ICO Orders Cambridge Analytica to Disclose ITN Client's Data or Face Criminal Penalty
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Media contact: Julia Pacetti, email@example.com, (917) 584-7846
London, May 5, 2018 — Yesterday, the U.K. Information Commissioner’s Office (ICO) issued an Enforcement Notice to Julian Wheatland and SCL Elections Limited, the parent company of Cambridge Analytica, ordering the SCL Group to disclose the full voter profile of American Professor David Carroll, or potentially face a criminal penalty. The order is pursuant to Carrol’s Subject Access Request (SAR) under the U.K. Data Protection Act (DPA). The Enforcement Notice advises Wheatland that in light of the seizure of equipment and information following a warrant executed at SCL’s New Oxford Street offices, the ICO will prioritise recovery of relevant information if SCL provides relevant passwords.
Carroll made an SAR on January 10, 2017, and received a response from the SCL Group on March 27, 2017. In its Enforcement Notice, the ICO reports that SCL Elections asserted that Carroll was no more entitled to make an SAR under the DPA “...than a member of the Taliban sitting in a cave in the remotest corner of Afghanistan.” The ICO has roundly rejected this argument that Carroll is not entitled to his data because of his American nationality.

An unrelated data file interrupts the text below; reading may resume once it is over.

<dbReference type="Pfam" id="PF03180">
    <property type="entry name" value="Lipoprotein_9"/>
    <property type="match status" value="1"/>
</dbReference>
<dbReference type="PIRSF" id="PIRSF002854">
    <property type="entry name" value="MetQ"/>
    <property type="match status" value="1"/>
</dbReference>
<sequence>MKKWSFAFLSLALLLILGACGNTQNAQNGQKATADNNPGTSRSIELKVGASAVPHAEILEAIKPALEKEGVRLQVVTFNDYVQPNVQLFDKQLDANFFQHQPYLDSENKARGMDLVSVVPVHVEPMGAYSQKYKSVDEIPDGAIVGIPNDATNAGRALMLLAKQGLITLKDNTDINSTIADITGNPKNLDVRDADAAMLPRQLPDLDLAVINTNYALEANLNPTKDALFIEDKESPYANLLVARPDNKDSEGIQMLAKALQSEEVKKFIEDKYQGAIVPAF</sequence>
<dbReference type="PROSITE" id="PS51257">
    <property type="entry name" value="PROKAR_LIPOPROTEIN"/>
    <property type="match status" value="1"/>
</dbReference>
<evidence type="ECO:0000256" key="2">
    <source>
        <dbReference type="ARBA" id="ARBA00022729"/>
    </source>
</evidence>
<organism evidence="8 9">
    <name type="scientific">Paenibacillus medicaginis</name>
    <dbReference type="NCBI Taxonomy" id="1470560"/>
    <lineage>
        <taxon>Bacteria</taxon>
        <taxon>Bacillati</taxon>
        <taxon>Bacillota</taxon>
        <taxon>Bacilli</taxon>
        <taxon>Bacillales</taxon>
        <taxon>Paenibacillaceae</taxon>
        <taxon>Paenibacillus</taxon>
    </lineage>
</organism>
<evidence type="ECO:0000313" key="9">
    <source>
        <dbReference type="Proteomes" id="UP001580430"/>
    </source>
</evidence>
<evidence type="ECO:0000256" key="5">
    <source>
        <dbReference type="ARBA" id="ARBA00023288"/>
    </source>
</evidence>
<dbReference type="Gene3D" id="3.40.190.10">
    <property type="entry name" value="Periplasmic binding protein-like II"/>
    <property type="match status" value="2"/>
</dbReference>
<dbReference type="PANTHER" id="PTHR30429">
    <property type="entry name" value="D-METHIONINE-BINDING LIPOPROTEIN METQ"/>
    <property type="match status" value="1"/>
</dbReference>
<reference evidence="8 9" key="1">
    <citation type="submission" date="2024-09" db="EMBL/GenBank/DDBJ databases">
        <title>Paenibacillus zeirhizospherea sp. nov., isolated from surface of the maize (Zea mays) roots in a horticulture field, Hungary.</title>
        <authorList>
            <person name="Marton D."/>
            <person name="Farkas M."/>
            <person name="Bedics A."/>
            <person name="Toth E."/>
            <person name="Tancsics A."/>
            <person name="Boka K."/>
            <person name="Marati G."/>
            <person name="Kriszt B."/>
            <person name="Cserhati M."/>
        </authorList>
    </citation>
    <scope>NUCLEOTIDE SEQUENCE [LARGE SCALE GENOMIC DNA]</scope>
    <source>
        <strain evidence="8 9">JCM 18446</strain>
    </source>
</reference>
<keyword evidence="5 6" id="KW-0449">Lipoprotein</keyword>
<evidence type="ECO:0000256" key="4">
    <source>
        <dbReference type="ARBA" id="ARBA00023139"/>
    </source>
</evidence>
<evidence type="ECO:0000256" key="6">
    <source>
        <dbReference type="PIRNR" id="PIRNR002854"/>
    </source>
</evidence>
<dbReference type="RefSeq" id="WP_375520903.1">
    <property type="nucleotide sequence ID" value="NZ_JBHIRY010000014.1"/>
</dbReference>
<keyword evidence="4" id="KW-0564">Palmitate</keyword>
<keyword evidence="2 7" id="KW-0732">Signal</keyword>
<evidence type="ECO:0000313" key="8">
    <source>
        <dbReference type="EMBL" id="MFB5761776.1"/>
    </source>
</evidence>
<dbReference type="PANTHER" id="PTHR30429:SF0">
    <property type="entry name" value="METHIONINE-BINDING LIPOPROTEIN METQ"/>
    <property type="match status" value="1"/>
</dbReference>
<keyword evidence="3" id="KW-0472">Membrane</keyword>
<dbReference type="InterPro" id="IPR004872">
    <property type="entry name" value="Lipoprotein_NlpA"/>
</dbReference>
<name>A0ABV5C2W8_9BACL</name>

Ravi Naik, the U.K. solicitor representing Carroll in the case, states,
“It is regrettable that it has taken litigation to get to this point but we are pleased to see the Information Commissioner agree with Professor Carroll’s complaint. The Information Commissioner has also made the penalties for non-compliance very clear and we now expect full disclosure from SCL and its subsidiaries within 30 days. Professor Carroll has long fought for his data under the DPA, and he has now been vindicated”. Naik continues, “We expect to receive disclosure from Cambridge Analytica on matters of global significance. The ICO’s decision will provide us all with answers about what Cambridge Analytica did with people’s data, how it was used and who it was given to. Professor Carroll has really taken a stand at his own personal risk and cost. We were always confident that he was in the right to request his data and are very pleased that the ICO has confirmed his position.”
To view the enforcement notice on the ICO website, please visit here:
The Enforcement Notice finds that SCL has not cooperated with the Commissioner Elizabeth Denham’s investigation of this matter, and that the company must be holding further heretofore undisclosed data regarding Carroll in order to have generated his profile and “model.”
The notice compels SCL to provide Carroll with: (a) a description of the personal data processed by the data controller about him; (b) a description of the purposes for which that data are being processed; (c) a description of the recipients of his data; (d) copies of the information constituting his personal data in an intelligible form and in accordance with the requirements of section 7 of the DPA and the Sixth Data Protection Principle; and, (e) a description of the source of Carroll’s personal data.